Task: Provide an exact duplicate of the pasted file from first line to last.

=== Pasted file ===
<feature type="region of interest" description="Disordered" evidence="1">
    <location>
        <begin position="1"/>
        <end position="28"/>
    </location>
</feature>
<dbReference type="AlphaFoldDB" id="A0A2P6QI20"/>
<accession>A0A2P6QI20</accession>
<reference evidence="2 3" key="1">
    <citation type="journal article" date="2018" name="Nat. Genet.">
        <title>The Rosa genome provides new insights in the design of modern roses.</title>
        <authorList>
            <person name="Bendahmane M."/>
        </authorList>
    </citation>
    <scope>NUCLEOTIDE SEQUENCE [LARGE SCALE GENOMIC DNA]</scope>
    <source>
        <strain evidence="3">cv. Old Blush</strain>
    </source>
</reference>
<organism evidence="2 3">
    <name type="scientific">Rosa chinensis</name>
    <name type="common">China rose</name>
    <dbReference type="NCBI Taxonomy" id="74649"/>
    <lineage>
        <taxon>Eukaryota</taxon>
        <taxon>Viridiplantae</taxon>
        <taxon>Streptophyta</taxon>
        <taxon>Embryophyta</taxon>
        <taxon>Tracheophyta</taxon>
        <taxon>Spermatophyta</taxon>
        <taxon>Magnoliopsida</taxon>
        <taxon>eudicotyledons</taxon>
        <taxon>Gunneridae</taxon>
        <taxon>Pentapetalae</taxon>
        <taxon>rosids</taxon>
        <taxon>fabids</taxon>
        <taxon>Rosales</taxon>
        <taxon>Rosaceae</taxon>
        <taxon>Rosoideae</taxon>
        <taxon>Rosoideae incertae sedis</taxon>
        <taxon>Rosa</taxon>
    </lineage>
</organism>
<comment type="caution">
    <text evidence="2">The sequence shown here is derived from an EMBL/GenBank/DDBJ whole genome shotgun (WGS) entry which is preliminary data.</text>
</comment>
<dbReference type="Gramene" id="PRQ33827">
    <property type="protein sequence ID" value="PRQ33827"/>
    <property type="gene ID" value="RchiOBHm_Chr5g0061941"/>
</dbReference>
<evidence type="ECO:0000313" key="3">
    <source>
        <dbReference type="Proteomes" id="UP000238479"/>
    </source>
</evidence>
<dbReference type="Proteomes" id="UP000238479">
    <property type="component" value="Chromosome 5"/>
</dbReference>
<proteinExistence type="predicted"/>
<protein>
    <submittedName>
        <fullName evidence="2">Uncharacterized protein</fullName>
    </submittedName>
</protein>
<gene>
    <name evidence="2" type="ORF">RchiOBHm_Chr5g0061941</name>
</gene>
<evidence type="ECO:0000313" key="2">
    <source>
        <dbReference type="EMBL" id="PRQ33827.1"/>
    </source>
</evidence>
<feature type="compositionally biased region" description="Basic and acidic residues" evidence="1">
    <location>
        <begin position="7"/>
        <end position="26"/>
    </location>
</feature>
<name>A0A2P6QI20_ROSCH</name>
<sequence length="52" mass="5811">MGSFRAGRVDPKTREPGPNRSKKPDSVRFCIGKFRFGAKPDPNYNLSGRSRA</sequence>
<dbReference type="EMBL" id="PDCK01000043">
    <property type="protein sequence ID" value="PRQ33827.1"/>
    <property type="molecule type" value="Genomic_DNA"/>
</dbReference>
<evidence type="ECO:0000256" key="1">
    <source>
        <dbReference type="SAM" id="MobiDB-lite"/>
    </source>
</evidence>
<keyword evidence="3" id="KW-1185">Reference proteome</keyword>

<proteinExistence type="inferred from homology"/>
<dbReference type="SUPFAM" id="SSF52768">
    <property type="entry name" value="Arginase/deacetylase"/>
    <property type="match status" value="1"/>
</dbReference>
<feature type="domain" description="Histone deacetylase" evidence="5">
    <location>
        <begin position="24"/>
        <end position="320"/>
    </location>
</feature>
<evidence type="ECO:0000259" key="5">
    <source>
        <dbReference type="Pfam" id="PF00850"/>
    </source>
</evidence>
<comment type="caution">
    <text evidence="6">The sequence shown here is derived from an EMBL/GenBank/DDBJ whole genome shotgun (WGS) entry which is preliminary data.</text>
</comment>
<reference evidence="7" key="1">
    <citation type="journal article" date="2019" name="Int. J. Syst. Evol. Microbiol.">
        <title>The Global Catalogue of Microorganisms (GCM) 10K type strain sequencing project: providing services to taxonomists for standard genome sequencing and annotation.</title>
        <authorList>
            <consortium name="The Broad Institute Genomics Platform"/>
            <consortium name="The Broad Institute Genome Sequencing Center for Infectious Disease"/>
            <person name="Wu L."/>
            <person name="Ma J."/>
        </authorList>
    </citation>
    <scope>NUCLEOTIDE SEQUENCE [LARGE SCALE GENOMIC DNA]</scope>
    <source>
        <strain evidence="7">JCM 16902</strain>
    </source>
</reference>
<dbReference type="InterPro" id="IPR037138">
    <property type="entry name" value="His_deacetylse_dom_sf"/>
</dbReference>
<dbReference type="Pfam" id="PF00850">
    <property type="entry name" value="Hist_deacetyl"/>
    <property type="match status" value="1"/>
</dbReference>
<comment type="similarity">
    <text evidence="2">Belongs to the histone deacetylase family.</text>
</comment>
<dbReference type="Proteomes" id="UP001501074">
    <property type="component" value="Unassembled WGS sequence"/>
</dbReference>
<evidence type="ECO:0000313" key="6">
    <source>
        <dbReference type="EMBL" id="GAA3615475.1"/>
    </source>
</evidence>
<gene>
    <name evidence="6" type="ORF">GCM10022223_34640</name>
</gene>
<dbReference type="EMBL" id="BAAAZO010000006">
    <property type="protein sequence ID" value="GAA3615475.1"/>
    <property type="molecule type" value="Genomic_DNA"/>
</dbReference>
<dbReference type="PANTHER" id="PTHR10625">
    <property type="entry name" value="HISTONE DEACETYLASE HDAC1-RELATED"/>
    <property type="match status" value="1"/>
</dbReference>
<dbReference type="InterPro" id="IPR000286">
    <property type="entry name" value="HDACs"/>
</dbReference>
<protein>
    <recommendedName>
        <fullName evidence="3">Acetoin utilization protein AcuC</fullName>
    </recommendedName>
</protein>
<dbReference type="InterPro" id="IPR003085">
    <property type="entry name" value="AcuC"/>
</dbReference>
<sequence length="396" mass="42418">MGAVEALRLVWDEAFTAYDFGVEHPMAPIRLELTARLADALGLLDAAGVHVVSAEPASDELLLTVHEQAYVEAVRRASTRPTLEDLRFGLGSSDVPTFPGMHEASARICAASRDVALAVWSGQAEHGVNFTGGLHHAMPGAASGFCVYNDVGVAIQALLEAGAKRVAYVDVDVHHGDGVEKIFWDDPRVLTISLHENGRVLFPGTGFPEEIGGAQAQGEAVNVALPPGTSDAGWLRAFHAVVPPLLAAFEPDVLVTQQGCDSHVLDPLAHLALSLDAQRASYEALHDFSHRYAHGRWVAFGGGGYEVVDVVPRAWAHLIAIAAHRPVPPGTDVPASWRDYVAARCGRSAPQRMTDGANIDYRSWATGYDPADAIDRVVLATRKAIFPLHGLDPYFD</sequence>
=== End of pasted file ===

<feature type="region of interest" description="Disordered" evidence="1">
    <location>
        <begin position="1"/>
        <end position="28"/>
    </location>
</feature>
<dbReference type="AlphaFoldDB" id="A0A2P6QI20"/>
<accession>A0A2P6QI20</accession>
<reference evidence="2 3" key="1">
    <citation type="journal article" date="2018" name="Nat. Genet.">
        <title>The Rosa genome provides new insights in the design of modern roses.</title>
        <authorList>
            <person name="Bendahmane M."/>
        </authorList>
    </citation>
    <scope>NUCLEOTIDE SEQUENCE [LARGE SCALE GENOMIC DNA]</scope>
    <source>
        <strain evidence="3">cv. Old Blush</strain>
    </source>
</reference>
<organism evidence="2 3">
    <name type="scientific">Rosa chinensis</name>
    <name type="common">China rose</name>
    <dbReference type="NCBI Taxonomy" id="74649"/>
    <lineage>
        <taxon>Eukaryota</taxon>
        <taxon>Viridiplantae</taxon>
        <taxon>Streptophyta</taxon>
        <taxon>Embryophyta</taxon>
        <taxon>Tracheophyta</taxon>
        <taxon>Spermatophyta</taxon>
        <taxon>Magnoliopsida</taxon>
        <taxon>eudicotyledons</taxon>
        <taxon>Gunneridae</taxon>
        <taxon>Pentapetalae</taxon>
        <taxon>rosids</taxon>
        <taxon>fabids</taxon>
        <taxon>Rosales</taxon>
        <taxon>Rosaceae</taxon>
        <taxon>Rosoideae</taxon>
        <taxon>Rosoideae incertae sedis</taxon>
        <taxon>Rosa</taxon>
    </lineage>
</organism>
<comment type="caution">
    <text evidence="2">The sequence shown here is derived from an EMBL/GenBank/DDBJ whole genome shotgun (WGS) entry which is preliminary data.</text>
</comment>
<dbReference type="Gramene" id="PRQ33827">
    <property type="protein sequence ID" value="PRQ33827"/>
    <property type="gene ID" value="RchiOBHm_Chr5g0061941"/>
</dbReference>
<evidence type="ECO:0000313" key="3">
    <source>
        <dbReference type="Proteomes" id="UP000238479"/>
    </source>
</evidence>
<dbReference type="Proteomes" id="UP000238479">
    <property type="component" value="Chromosome 5"/>
</dbReference>
<proteinExistence type="predicted"/>
<protein>
    <submittedName>
        <fullName evidence="2">Uncharacterized protein</fullName>
    </submittedName>
</protein>
<gene>
    <name evidence="2" type="ORF">RchiOBHm_Chr5g0061941</name>
</gene>
<evidence type="ECO:0000313" key="2">
    <source>
        <dbReference type="EMBL" id="PRQ33827.1"/>
    </source>
</evidence>
<feature type="compositionally biased region" description="Basic and acidic residues" evidence="1">
    <location>
        <begin position="7"/>
        <end position="26"/>
    </location>
</feature>
<name>A0A2P6QI20_ROSCH</name>
<sequence length="52" mass="5811">MGSFRAGRVDPKTREPGPNRSKKPDSVRFCIGKFRFGAKPDPNYNLSGRSRA</sequence>
<dbReference type="EMBL" id="PDCK01000043">
    <property type="protein sequence ID" value="PRQ33827.1"/>
    <property type="molecule type" value="Genomic_DNA"/>
</dbReference>
<evidence type="ECO:0000256" key="1">
    <source>
        <dbReference type="SAM" id="MobiDB-lite"/>
    </source>
</evidence>
<keyword evidence="3" id="KW-1185">Reference proteome</keyword>

<proteinExistence type="inferred from homology"/>
<dbReference type="SUPFAM" id="SSF52768">
    <property type="entry name" value="Arginase/deacetylase"/>
    <property type="match status" value="1"/>
</dbReference>
<feature type="domain" description="Histone deacetylase" evidence="5">
    <location>
        <begin position="24"/>
        <end position="320"/>
    </location>
</feature>
<evidence type="ECO:0000259" key="5">
    <source>
        <dbReference type="Pfam" id="PF00850"/>
    </source>
</evidence>
<comment type="caution">
    <text evidence="6">The sequence shown here is derived from an EMBL/GenBank/DDBJ whole genome shotgun (WGS) entry which is preliminary data.</text>
</comment>
<reference evidence="7" key="1">
    <citation type="journal article" date="2019" name="Int. J. Syst. Evol. Microbiol.">
        <title>The Global Catalogue of Microorganisms (GCM) 10K type strain sequencing project: providing services to taxonomists for standard genome sequencing and annotation.</title>
        <authorList>
            <consortium name="The Broad Institute Genomics Platform"/>
            <consortium name="The Broad Institute Genome Sequencing Center for Infectious Disease"/>
            <person name="Wu L."/>
            <person name="Ma J."/>
        </authorList>
    </citation>
    <scope>NUCLEOTIDE SEQUENCE [LARGE SCALE GENOMIC DNA]</scope>
    <source>
        <strain evidence="7">JCM 16902</strain>
    </source>
</reference>
<dbReference type="InterPro" id="IPR037138">
    <property type="entry name" value="His_deacetylse_dom_sf"/>
</dbReference>
<dbReference type="Pfam" id="PF00850">
    <property type="entry name" value="Hist_deacetyl"/>
    <property type="match status" value="1"/>
</dbReference>
<comment type="similarity">
    <text evidence="2">Belongs to the histone deacetylase family.</text>
</comment>
<dbReference type="Proteomes" id="UP001501074">
    <property type="component" value="Unassembled WGS sequence"/>
</dbReference>
<evidence type="ECO:0000313" key="6">
    <source>
        <dbReference type="EMBL" id="GAA3615475.1"/>
    </source>
</evidence>
<gene>
    <name evidence="6" type="ORF">GCM10022223_34640</name>
</gene>
<dbReference type="EMBL" id="BAAAZO010000006">
    <property type="protein sequence ID" value="GAA3615475.1"/>
    <property type="molecule type" value="Genomic_DNA"/>
</dbReference>
<dbReference type="PANTHER" id="PTHR10625">
    <property type="entry name" value="HISTONE DEACETYLASE HDAC1-RELATED"/>
    <property type="match status" value="1"/>
</dbReference>
<dbReference type="InterPro" id="IPR000286">
    <property type="entry name" value="HDACs"/>
</dbReference>
<protein>
    <recommendedName>
        <fullName evidence="3">Acetoin utilization protein AcuC</fullName>
    </recommendedName>
</protein>
<dbReference type="InterPro" id="IPR003085">
    <property type="entry name" value="AcuC"/>
</dbReference>
<sequence length="396" mass="42418">MGAVEALRLVWDEAFTAYDFGVEHPMAPIRLELTARLADALGLLDAAGVHVVSAEPASDELLLTVHEQAYVEAVRRASTRPTLEDLRFGLGSSDVPTFPGMHEASARICAASRDVALAVWSGQAEHGVNFTGGLHHAMPGAASGFCVYNDVGVAIQALLEAGAKRVAYVDVDVHHGDGVEKIFWDDPRVLTISLHENGRVLFPGTGFPEEIGGAQAQGEAVNVALPPGTSDAGWLRAFHAVVPPLLAAFEPDVLVTQQGCDSHVLDPLAHLALSLDAQRASYEALHDFSHRYAHGRWVAFGGGGYEVVDVVPRAWAHLIAIAAHRPVPPGTDVPASWRDYVAARCGRSAPQRMTDGANIDYRSWATGYDPADAIDRVVLATRKAIFPLHGLDPYFD</sequence>